What Evaluating Evidence Based Training Curricula Can Teach Us about Evaluating Child Welfare Training Anita P. Barbee, MSSW, Ph.D. Becky Antle, MSSW,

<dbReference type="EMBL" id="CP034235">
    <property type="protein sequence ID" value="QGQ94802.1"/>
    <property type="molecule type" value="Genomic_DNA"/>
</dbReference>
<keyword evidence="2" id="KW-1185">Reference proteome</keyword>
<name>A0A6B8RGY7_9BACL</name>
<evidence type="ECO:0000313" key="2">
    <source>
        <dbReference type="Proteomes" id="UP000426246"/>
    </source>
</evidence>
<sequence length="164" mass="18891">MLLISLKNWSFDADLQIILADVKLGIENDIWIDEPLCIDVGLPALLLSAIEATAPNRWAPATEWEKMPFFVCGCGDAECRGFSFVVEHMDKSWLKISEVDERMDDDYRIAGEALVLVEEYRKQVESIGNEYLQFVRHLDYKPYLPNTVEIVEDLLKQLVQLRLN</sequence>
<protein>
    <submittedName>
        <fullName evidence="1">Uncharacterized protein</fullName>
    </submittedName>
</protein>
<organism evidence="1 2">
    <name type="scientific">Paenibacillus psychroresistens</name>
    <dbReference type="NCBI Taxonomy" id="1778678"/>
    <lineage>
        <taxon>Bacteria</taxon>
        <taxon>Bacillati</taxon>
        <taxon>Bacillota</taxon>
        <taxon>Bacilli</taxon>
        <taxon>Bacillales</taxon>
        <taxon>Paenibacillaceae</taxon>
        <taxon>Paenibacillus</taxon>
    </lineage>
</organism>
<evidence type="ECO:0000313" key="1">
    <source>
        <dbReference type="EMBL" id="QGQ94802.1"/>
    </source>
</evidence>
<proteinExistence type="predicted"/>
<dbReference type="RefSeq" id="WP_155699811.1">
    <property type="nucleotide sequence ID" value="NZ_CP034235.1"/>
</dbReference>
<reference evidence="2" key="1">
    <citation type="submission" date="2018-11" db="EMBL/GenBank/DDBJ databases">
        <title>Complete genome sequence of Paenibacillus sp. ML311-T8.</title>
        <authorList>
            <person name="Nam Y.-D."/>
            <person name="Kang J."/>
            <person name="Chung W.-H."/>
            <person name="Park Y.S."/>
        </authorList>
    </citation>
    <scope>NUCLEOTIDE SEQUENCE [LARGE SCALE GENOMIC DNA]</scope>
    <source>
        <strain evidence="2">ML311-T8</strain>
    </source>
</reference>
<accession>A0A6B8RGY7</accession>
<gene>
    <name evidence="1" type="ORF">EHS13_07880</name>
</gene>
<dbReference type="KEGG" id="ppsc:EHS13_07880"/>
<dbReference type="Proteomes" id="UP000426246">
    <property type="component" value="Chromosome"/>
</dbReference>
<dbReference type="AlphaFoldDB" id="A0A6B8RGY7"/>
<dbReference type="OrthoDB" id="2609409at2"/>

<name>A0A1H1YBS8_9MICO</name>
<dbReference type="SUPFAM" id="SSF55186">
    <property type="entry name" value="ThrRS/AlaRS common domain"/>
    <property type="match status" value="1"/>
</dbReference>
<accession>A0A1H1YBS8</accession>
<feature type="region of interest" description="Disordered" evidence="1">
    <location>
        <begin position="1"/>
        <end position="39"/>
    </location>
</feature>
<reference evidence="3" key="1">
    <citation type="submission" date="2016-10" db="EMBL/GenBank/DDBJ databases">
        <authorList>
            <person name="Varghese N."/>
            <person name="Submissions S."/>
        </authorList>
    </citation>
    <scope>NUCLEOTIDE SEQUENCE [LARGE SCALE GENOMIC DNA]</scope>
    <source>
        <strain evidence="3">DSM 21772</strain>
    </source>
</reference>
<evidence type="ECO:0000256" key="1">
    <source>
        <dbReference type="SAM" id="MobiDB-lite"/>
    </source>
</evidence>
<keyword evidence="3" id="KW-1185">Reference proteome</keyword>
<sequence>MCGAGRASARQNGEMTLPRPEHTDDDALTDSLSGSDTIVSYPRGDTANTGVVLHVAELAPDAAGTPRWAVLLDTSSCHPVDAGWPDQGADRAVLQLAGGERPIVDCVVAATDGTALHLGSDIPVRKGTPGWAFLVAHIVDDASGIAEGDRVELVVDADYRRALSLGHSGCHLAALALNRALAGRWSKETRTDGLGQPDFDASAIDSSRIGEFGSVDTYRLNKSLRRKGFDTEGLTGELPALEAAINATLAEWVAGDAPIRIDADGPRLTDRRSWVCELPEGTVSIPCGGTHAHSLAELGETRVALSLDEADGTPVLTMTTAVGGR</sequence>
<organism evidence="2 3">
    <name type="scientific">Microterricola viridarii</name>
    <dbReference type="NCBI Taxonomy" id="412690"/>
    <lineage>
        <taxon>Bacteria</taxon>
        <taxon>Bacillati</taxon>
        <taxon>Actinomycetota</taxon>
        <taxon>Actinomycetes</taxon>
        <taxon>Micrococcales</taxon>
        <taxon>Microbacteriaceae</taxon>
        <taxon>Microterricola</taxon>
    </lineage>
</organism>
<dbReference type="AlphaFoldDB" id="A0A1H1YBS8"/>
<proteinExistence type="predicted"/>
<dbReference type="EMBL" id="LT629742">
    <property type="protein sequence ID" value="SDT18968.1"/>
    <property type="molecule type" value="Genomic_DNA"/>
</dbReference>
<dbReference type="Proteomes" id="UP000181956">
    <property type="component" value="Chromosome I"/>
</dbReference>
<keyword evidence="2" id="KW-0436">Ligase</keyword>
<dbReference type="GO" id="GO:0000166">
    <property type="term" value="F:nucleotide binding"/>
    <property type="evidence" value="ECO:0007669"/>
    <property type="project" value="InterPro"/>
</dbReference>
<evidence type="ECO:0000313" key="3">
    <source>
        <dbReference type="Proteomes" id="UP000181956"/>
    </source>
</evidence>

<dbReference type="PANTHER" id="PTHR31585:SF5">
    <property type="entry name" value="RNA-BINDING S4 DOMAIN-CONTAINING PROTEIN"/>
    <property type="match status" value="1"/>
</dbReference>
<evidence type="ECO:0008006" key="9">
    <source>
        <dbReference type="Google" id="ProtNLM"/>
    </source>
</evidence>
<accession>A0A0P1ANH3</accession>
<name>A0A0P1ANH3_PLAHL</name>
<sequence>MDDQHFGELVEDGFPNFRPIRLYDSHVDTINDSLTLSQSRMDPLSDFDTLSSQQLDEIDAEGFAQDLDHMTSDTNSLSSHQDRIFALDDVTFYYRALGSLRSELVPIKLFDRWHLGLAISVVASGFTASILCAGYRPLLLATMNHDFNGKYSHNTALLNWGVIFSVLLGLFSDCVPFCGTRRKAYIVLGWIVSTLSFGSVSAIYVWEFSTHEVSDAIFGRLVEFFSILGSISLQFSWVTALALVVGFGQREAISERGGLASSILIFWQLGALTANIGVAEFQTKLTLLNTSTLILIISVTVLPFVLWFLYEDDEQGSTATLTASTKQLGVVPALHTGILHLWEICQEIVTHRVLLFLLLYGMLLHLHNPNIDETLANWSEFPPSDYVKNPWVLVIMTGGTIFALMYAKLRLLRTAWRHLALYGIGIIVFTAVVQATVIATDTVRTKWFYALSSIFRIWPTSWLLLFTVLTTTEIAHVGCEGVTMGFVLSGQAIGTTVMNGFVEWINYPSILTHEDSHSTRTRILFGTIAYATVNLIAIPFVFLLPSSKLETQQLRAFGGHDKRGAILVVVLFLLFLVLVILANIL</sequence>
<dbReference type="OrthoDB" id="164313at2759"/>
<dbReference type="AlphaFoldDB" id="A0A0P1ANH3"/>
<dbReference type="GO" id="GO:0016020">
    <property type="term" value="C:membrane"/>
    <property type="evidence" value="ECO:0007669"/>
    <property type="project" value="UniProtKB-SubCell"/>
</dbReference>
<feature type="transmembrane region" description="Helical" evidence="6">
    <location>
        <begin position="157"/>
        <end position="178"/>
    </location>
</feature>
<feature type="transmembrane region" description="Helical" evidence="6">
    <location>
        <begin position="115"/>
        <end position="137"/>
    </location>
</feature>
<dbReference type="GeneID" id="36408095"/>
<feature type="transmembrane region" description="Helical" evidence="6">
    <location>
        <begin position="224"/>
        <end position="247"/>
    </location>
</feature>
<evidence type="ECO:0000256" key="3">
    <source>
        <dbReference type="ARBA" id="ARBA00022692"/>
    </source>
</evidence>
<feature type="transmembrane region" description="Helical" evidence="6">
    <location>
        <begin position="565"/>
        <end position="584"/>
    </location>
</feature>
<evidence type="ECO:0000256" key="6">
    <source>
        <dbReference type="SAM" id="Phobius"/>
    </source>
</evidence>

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What Evaluating Evidence Based Training Curricula Can Teach Us about Evaluating Child Welfare Training Anita P. Barbee, MSSW, Ph.D. Becky Antle, MSSW, Ph.D. Kent School of Social Work University of Louisville NHSTES in Pittsburg, PA May 22, 2013 Slide 2 Louisville Child Welfare Training Evaluation Model (Antle, Barbee & van Zyl, 2008) Slide 3 Zooming in on the Training Cycle We have mostly focused on individual and organizational predictor variables effecting training outcomes of satisfaction, learning, transfer of learning and organizational and client outcomes We continue to measure all of those aspects of training, but when we had the opportunity to conduct efficacy trials to test evidence informed and evidence based training interventions we began to focus more on the training cycle Slide 4 Which Slides Contain Background Information and Which Are the Focus The next slides in your handout are background information about two grants that allowed us to test the efficacy of several EITs and EBTs (Within My Reach, Love Notes and Reducing the Risk) (slides 5-11) We will focus our talk on how to measure fidelity to the training curriculum, trainer competence and two training variables that we are finding impact outcomes (trainer alliance and group cohesion) and will give you all copies of our measures (slide 12) Finally slides 13-22 give findings from one analysis- these are for future reference- we can summarize quickly We will end our time leading a discussion about implications of that analysis (slides 23-30) and how we can transfer these findings to child welfare training evaluation- (slide 31) Slide 5 First Grant that Evaluated Efficacy of Evidence Based or Evidence Informed Curricula We received $2.5M in funding from the Office of Family Assistance (OFA) for the grant Relationship Education Across Louisville (REAL) from 2006- 2011 which evaluated the efficacy of Within My Reach in lowering Interpersonal Violence (IPV) in a population of 900 low income adults served by Neighborhood Places in Louisville KY as well as the efficacy of Love Notes on 450 youth who had dropped out of high school in Louisville KY (Antle was PI, Barbee was Evaluator) Slide 6 Second Grant We received $4.8M in funding from the Office of Adolescent Health (OAH) for a teen pregnancy prevention research study we call CHAMPS (Creating Healthy Adolescents Through Meaningful Prevention Services) from 2010-2015. It is a three arm randomized controlled trial and longitudinal study comparing the effects of three training interventions. 1300 urban, refugee and foster youth ages 14-19 are being randomly assigned to either Love Notes, Reducing the Risk or The Power of We (that serves as a control condition) and followed at the 3, 6, 12 and 24 month points. These trainings are delivered in 20 community based organizations serving high risk youth in Louisville, KY (Barbee is PI, Antle is Co-PI). Slide 7 Training Interventions: Within My Reach Within My Reach (Pearson, Stanley, & Kline, 2005) is a 16 hour healthy relationships program, a relationship education intervention designed for low-income populations that teaches communication and conflict resolution skills, relationship decision making strategies, and relationship safety/violence prevention content. The WMR program has many modules that promote group interaction via discussions, activities, and processing of topics as they relate to the participants lives. The WMR program promotes group interaction and has several group based activities wherein group members share parts of their lives. For more information about WMR see Antle et al. (2011) and Pearson et al. (2005). This program was provided in four 4-hour sessions (typically conducted weekly) at neighborhood-based social service sites. WMR was developed to reach a broader audience (individuals who may or may not be in a romantic relationship) than couple-focused relationship education programs. Specifically, the WMR curriculum was designed for individuals (vs couples) in order to be a primary prevention method (e.g., assist individuals in making sound relationship choices, regardless of relationship status) as well as to safe-guard participants when sensitive issues are discussed, in particular, intimate partner violence (wherein including both partners in the session may be contraindicated). Slide 8 Love Notes Love Notes, was developed to educate participants about healthy relationships, including issues of decision-making, communication and conflict resolution, and overall safety, including the prevention of pregnancy and sexually transmitted disease (Pearson, 2009). This strategy may provide more long-term prevention of interpersonal violence, as participants are engaged in a thorough self-assessment of relationship values, needs, and models of safety that will assist them with future decision-making and commitment in intimate relationships. Love Notes is a derivative of the Prevention and Relationship Enhancement Program (PREP; Stanley, Markman, & Jenkins, 2009), which is relationship marriage education program listed as an evidence-based practice (EBP) by SAMSHA (www.samhsa.gov).www.samhsa.gov This curriculum builds on social exchange theory and meets the needs of youth who are alienated and in need of loving personal relationships. Thus, it is an excellent counterpart to the pregnancy prevention curriculum and allows a test of theoretical model on what combination of information is best in preventing high risk behaviors, pregnancy and transmission of STIs. Research by Antle et al (2011) found that participants in Love Notes experience significant gains in relationship knowledge, communication and conflict resolution skills, relationship self-efficacy and attitudes toward violence. Slide 9 Reducing the Risk Reducing the Risk: Building Skills to Prevent Pregnancy, STD and HIV (RtR) was developed by Richard Barth, MSW, Ph.D. in California. The training manual is in its 5 th Edition and was last published in 2011. This curriculum is one of the first that was evaluated using an experimental design, with a longitudinal follow up (6 months and 18 months) and tested on a large group of high school students (N = 758). It is also one of the first programs to show an impact on beliefs of adolescent sexual behavior prevalence and actual behavior as well as increasing parent-child communication about abstinence and contraception (Kirby, Barth, Leland, and Fetro, 1991). For those who were virgins at the pre-test, the curriculum significantly reduced the onset of intercourse at 18 months and those who did have sex were more likely than controls to use contraceptives. These effects held for members of several ethnic groups (Caucasian, African American, Hispanic and Asian), both genders, and for lower and higher risk youth. For females and lower-risk groups who had initiated intercourse before the pre- test and curriculum delivery, contraceptive use was increased after the training and significantly more so than for controls (Kirby, et al 1991). The youth in the comparison group did receive a traditional sexuality education intervention, thus for RtR to significantly improve outcomes for participants above and beyond another intervention means that it is particularly effective. Slide 10 RtR continued Another study that tested the effectiveness of RtR was conducted in Arkansas with rural and urban youth (Hubbard, Giese and Raney, 1998). This study found that RtR delayed the initiation of sex among youth who were virgins at the pre-test and increased condom use among youth that did initiate intercourse after the training. A third study evaluated the impact of RtR in Kentucky and Ohio (Zimmerman, et al, 2008). It found that RtR significantly delayed the initiation of sex, but condom and contraception use was not increased. Slide 11 The Power of We (POW) The control group participants receive training in community organizing and community building that is delivered by trainers from the Network Center for Community Change (NC3), a nonprofit organization in Louisville. This ensures that participants are receiving some service and filling the same number of hours (approximately 13) interacting in a training environment, just on a different and unrelated topic. Slide 12 Measurement Issues When Using Evidence Based or Evidence Informed Curricula Because of the importance of testing the efficacy of evidence based curricula on outcomes, we placed special emphasis in our evaluation on measuring and ensuring fidelity to the curricula using a special tool and objective evaluators who observed each training session and rated fidelity to the curriculum. For CHAMPS we have also included a quantitative measure of facilitator engagement which is completed by each facilitator about their own performance, their partners performance and which is completed by the objective evaluator about each facilitators performance. For a portion of the REAL grant and all of the CHAMPS grants we have included measures of facilitator engagement and group cohesion along with our usual measures of participant satisfaction. Slide 13 One Example of Effects of Fidelity, Engagement and Group Cohesion on Outcomes in WMR Training A sample of 126 participants 98 women 21 men 7 unknown gender Average Age was 33.33 years (s.d. = 12 years) Average number of children was 2 Median education level was high school or GED Racial background of participants 66.1% African American 27.8% Euro American 6% Hispanic, Asian American or other Slide 14 Measure of Fidelity Adherence to the program was monitored each session by trained raters. Adherence to the WMR training manual was generally high (i.e., 94% of the proposed material, including discussions, activities, and content were covered). We can argue that those training participants that participated in all 4 training days (92% of participants) received a full dose of the intervention given attendance and fidelity to the curriculum by facilitators. Slide 15 Effects of Adherence on Outcomes We conducted one analysis on 559 participants in WMR and found a significant interaction between adherence, participant reactions to the training, and relational outcomes (communication skills and couple relationship quality). For participants who reported very positive reactions to the training, there was a negative effect of strict adherence on relational outcomes. Moderate adherence to the curriculum allows for more discussion and interactions with the trainer and other participants, which is likely more desirable when participants have a very positive view of the facilitator and the training. In contrast, for participants who reported less favorable reactions to the training, there was a positive effect of strict adherence on relational outcomes. This suggests that in a situation where a trainer was viewed as less competent or engaging, it was better for participants when he/she followed the curriculum content very precisely. This finding actually goes beyond Barber et al. (2006) who found no effect of adherence on outcomes when clients are engaged to suggest a negative effect of adherence on outcomes when participants are otherwise engaged or satisfied with services. Slide 16 How We Analyzed the Impact of Adherence on Outcomes Multilevel modeling was utilized to test the hypotheses (time nested within participants, nested within groups). At level 1, we included the repeated measures for the relational outcomes (i.e., the dependent variables, DAS and CPQ at pre, post, and 6-month). The Time variable was coded -2 = pre, -1 = post, and 0 = 6-month follow-up, thus, the intercept values reflect participants scores at 6-month follow-up. At level 2 or the participant level, we included sex and race/ethnicity (both uncentered) as control variables and participants reactions to the program at post (grand-mean centered). At level 3 or the group level, we included ratings of adherence (grand mean centered for both the linear and quadratic effects). We created two models, one for each outcome variable (i.e., DAS and CPQ). We examined whether participants outcomes would be associated with adherence (both linear and quadratic effects), participants reactions to the program, after controlling for sex (Men = 1, Women = 0) and race (White = 1, Racial/Ethnic Minority = 0). We also included the cross-level interaction between participants reactions and adherence on the intercept. Slide 17 Facilitator Working Alliance with Participants Working Alliance Inventory-Short Form (WAI-S, Tracey & Kokotovic, 1989). The WAI-S is a client rated measure of working alliance that consists of 12 items that assess goals and tasks for therapy as well as the relational bond between the client and therapist. These items were rated on a seven-point scale ranging from 1 (Strongly Disagree) to 7 (Strongly Agree) with higher scores indicating a better working alliance The WAI-S is a commonly used measure of working alliance and the reliability and validity has been demonstrated in numerous studies comparing the WAI-S to other working alliance scales and therapy outcomes (see Horvath et al., 2011 for a review). The language was adjusted to reflect the premarital education context, consistent with Owen et al. (2011). Some couples took premarital education with two leaders; working alliance scores for the two leaders were highly correlated (r =.78), so we used an average of the scores in our analyses. This measure was completed at post intervention and the Cronbach alpha was.85. Slide 18 Group Cohesion of Participants Group Climate Questionnaire (GCQ; MacKenzie, 1983). The GCQ has 12 items that are rated on a 7-point Likert scale, ranging from 0 (not at all) to 6 (extremely). The GCQ assesses group members perceptions of the group environment. The GCQ has three empirically based factors: a) Engagement or the degree of self-disclosure, involvement, and investment among group members (b) Avoidance or the lack of addressing key issues between members or avoidance of responsibility to change (c) Conflict- which captures the overt struggles and covert sense of distrust among group members (MacKenzie, 1983). Support for the internal consistency of the GCQ has been shown in previous studies (e.g., alpha =.88 to.94; Kivlighan & Goldfine, 1991; MacKenzie, 1983). Construct validity of the GCQ has been demonstrated by its relationship with therapy outcomes, therapist ratings of the group process, and other client rated group process measures (e.g., Kivlighan & Goldfine, 1991; Quirk, Miller, Duncan, & Owen, in press). In the current study, the Cronbach alphas for the three subscales were.77 (Engagement, five items),.84 (Conflict, four items), and.56 (Avoidance, three items). Similar to the WAI, this measure was only completed at post intervention. Slide 19 Outcome Measure: Relationship Confidence Relationship Confidence. We used the 5-item Confidence Scale (Stanley, Hoyer, & Trathen, 1994) to...